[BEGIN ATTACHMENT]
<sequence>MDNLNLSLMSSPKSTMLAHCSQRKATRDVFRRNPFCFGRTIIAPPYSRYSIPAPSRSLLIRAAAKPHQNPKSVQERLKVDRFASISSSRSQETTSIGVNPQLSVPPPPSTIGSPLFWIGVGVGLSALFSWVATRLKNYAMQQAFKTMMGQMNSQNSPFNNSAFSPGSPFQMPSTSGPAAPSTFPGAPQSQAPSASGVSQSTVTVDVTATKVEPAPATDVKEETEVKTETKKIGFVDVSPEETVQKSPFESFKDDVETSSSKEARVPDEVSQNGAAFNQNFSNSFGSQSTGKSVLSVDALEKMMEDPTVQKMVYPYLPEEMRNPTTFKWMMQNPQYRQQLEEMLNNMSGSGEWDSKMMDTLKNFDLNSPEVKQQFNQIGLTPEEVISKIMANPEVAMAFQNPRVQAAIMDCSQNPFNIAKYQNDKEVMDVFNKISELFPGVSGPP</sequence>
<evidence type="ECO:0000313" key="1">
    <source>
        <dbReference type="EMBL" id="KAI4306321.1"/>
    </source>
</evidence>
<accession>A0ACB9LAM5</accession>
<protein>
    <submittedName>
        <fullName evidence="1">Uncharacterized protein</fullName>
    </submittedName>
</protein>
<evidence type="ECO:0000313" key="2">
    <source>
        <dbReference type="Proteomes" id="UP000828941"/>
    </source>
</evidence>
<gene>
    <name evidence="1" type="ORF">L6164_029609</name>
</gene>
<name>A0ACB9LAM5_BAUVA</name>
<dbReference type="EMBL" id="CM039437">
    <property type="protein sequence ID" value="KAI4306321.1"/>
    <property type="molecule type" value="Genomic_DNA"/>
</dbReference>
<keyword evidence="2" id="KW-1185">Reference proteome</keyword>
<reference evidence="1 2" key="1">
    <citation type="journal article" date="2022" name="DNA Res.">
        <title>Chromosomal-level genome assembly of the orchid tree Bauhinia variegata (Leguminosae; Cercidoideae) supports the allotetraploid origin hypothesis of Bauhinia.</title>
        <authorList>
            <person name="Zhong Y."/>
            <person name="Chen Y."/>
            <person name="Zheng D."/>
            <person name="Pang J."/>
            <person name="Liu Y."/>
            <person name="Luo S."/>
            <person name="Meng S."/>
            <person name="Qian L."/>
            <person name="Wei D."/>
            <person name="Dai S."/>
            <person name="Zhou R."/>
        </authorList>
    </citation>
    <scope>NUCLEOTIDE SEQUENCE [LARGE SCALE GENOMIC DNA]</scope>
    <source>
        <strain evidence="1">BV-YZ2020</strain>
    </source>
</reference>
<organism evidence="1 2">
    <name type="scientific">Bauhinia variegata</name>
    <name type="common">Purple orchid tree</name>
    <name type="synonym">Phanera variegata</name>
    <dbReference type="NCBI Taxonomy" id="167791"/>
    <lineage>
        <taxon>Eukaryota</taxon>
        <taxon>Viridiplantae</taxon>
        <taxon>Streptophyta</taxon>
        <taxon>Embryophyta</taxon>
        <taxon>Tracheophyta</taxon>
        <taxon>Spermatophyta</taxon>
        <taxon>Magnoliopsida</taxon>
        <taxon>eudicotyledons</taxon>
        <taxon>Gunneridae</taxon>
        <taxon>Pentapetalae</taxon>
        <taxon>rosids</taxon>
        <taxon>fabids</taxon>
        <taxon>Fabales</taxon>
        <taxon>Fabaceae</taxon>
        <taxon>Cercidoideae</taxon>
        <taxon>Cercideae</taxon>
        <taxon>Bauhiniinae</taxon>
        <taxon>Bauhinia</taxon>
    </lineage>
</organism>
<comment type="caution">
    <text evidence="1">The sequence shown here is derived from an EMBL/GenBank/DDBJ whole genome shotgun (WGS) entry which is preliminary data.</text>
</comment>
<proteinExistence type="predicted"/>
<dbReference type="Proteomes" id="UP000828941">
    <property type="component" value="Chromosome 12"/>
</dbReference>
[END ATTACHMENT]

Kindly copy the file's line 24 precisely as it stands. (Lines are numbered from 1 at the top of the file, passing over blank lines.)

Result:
    <property type="molecule type" value="Genomic_DNA"/>